Petroleum jelly can be used to keep swimmers warm in water when training or during channel crossings or long ocean swims. It can prevent chilling of the face due to evaporation of skin moisture during cold weather outdoor sports.

Hair grooming

Petroleum jelly, either pure or as an ingredient, was also popular as a hair pomade. When used in a 50/50 mixture with pure beeswax, it makes an effective moustache wax. It is used as a key ingredient for conditioners of Afro-textured hair

Skin lubrication

Petroleum jelly can be used to reduce the friction between skin and clothing during various sport activities, for example to prevent chafing of the seat region of cyclists, the nipples of long distance runners wearing loose t-shirts, and is commonly used in the crotch area of wrestlers and footballers. Petroleum jelly is commonly used as a personal lubricant.

Product care and protection


Petroleum jelly is used to coat corrosion-prone items such as metallic trinkets, non-stainless steel blades, and gun barrels prior to storage as it serves as an excellent and inexpensive water repellent. It is used as an environment friendly underwater antifouling coating for motor boats and sailing yachts.


It is used to finish and protect wood, much like a mineral oil finish. It is used to condition and protect smooth leather products like bicycle saddles, boots, motorcycle clothing, and used to put a shine on patent leather shoes.


Petroleum jelly can be used to lubricate zippers and slide rules. It was also recommended by Porsche in maintenance training documentation for lubrication. The publication states "…before applying a new coat of lubricant…" "Only acid-free lubricants may be used, for example: glycerin, Vaseline, tire mounting paste, etc. These lubricants should be rubbed in, and excessive lubricant wiped off with a soft cloth."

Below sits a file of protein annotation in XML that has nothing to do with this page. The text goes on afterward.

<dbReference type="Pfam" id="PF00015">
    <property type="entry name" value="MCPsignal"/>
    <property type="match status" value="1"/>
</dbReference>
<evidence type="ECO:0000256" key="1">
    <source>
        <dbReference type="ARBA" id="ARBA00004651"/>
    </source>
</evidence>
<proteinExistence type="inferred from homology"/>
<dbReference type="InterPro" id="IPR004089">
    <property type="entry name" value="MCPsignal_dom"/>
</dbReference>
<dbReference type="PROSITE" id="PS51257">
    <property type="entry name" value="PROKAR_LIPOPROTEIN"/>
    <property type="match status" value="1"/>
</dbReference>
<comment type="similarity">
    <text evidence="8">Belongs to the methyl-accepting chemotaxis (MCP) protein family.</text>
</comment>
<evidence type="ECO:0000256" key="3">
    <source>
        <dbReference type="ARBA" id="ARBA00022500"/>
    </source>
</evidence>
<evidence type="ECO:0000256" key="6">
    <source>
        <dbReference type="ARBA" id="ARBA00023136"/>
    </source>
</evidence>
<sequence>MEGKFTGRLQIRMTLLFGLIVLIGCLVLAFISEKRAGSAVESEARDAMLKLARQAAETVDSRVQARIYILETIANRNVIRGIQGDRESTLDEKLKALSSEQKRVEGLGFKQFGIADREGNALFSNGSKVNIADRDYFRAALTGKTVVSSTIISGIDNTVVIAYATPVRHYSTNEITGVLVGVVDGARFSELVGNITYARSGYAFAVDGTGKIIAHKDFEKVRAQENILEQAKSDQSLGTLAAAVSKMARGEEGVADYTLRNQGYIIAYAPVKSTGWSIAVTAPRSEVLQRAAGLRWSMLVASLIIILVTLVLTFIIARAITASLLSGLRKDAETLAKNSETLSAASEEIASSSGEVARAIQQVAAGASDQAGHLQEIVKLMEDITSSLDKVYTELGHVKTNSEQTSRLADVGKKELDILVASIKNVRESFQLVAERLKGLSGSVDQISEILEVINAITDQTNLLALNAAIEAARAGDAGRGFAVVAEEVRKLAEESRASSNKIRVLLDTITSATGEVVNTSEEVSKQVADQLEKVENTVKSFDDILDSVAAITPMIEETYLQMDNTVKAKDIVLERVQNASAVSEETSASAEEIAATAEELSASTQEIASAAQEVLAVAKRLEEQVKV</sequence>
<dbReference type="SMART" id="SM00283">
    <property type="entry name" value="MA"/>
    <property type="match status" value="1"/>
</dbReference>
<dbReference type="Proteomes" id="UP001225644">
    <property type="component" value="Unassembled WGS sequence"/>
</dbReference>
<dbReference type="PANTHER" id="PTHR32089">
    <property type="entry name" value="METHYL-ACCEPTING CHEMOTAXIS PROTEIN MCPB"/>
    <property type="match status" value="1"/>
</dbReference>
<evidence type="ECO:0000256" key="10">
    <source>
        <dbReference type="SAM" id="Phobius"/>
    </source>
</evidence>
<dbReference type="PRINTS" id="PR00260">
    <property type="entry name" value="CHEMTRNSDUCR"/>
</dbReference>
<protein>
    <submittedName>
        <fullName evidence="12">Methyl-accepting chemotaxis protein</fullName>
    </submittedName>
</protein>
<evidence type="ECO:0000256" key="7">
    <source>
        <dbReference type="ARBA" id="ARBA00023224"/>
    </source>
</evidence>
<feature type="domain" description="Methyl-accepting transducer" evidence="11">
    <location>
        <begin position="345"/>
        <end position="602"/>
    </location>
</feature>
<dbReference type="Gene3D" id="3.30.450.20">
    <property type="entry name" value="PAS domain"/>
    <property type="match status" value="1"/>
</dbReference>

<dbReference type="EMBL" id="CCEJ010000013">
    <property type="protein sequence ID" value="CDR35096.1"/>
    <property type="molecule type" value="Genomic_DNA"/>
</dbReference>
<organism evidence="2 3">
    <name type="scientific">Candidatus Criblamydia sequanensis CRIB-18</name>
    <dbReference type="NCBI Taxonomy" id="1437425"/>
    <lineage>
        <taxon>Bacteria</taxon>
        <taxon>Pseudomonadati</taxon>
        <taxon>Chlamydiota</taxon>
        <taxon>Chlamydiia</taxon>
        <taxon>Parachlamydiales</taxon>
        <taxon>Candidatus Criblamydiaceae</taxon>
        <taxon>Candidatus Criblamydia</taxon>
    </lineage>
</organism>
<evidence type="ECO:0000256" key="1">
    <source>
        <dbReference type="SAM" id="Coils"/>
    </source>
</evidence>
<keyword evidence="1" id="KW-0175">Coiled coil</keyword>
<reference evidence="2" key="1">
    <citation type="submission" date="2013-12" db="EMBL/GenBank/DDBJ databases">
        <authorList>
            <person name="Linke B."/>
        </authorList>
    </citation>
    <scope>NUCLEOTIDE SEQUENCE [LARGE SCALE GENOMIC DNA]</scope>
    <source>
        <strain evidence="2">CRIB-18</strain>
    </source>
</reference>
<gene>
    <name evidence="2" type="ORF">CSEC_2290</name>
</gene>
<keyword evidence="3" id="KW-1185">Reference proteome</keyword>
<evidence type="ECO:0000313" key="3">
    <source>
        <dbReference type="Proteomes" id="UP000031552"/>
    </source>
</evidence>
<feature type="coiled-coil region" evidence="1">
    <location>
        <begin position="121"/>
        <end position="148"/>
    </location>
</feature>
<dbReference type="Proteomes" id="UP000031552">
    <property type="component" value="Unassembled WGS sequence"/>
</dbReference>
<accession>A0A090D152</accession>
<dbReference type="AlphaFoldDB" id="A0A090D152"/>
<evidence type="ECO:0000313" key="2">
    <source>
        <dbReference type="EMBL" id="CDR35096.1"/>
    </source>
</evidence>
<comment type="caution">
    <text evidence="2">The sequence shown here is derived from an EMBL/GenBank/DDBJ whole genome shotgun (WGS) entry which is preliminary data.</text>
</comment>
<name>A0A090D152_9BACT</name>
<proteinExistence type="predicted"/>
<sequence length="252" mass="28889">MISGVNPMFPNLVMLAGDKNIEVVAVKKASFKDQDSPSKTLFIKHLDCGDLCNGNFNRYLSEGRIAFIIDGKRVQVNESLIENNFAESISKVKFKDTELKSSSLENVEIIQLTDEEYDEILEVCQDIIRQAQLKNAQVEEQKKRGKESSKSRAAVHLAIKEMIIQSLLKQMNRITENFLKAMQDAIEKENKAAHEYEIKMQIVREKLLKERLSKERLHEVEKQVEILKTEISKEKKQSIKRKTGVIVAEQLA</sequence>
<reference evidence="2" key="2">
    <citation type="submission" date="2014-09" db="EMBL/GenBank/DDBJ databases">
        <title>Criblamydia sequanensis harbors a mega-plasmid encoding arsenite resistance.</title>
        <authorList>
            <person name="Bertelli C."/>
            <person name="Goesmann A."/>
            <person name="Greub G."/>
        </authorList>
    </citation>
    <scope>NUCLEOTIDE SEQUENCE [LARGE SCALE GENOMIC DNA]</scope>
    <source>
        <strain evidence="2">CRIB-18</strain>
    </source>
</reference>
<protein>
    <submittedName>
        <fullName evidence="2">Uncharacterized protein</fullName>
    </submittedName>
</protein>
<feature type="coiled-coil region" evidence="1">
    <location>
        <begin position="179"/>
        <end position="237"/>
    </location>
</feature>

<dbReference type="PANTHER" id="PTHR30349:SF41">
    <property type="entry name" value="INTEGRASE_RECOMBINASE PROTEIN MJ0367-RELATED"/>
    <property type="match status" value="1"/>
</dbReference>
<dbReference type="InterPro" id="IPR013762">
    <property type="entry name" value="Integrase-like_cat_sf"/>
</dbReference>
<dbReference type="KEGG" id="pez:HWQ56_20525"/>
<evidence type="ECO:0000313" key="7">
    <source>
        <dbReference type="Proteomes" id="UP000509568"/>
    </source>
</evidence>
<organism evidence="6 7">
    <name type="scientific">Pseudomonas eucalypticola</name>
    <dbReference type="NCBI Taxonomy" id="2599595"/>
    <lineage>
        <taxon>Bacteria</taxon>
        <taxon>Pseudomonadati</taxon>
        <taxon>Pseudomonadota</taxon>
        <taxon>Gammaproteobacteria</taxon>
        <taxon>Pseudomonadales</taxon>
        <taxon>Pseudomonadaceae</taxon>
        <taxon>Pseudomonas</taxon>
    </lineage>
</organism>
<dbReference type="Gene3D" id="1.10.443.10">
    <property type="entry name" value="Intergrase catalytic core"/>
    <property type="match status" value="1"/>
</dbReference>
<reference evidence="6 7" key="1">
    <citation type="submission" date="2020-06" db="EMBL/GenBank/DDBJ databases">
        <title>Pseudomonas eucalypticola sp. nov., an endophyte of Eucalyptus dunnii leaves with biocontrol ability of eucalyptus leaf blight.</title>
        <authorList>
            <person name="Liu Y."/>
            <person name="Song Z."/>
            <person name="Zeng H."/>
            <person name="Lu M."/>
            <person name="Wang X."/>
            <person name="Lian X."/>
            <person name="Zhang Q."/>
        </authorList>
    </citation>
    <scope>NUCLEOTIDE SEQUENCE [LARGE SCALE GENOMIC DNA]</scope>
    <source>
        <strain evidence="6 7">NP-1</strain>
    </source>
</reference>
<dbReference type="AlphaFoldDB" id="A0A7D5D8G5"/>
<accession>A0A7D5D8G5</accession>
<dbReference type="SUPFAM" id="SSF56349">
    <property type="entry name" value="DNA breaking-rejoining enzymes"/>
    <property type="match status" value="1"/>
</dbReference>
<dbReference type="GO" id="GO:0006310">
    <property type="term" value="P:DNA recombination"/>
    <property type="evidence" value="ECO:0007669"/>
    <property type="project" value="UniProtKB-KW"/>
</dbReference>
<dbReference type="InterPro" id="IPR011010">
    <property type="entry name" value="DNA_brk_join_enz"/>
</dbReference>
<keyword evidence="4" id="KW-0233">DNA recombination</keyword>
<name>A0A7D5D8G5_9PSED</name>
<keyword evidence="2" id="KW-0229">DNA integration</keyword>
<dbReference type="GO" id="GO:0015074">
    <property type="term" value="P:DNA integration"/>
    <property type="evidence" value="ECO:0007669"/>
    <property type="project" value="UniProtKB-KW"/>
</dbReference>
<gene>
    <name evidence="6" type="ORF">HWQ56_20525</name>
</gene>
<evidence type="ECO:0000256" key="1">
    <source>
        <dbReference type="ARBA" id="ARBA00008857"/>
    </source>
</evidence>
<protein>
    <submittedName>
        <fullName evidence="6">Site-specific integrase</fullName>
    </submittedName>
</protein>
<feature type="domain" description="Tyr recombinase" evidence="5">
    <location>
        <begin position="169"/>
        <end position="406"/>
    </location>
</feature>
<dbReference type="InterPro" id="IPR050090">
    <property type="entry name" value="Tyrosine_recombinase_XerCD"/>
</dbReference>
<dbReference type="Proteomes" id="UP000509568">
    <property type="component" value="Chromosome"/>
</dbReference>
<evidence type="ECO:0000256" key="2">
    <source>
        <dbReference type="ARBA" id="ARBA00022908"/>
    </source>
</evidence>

Production processes

Petroleum jelly is a useful material when incorporated into candle wax formulas. The petroleum jelly softens the overall blend, allows the candle to incorporate additional fragrance oil, and facilitates adhesion to the sidewall of the glass. Petroleum jelly is used to moisten nondrying modeling clay such as plasticine, as part of a mix of hydrocarbons including those with greater (paraffin wax) and lesser (mineral oil) molecular weights. It can be used as a release agent for plaster molds and castings. It is used in the leather industry as a waterproofing cream. It can be used for tinder, lightly coated on a cotton ball. It has been used as a secondary ingredient in a Molotov cocktail, to make the flames stick to any surface they touch and to make large amounts of smoke.


Mechanical, barrier functions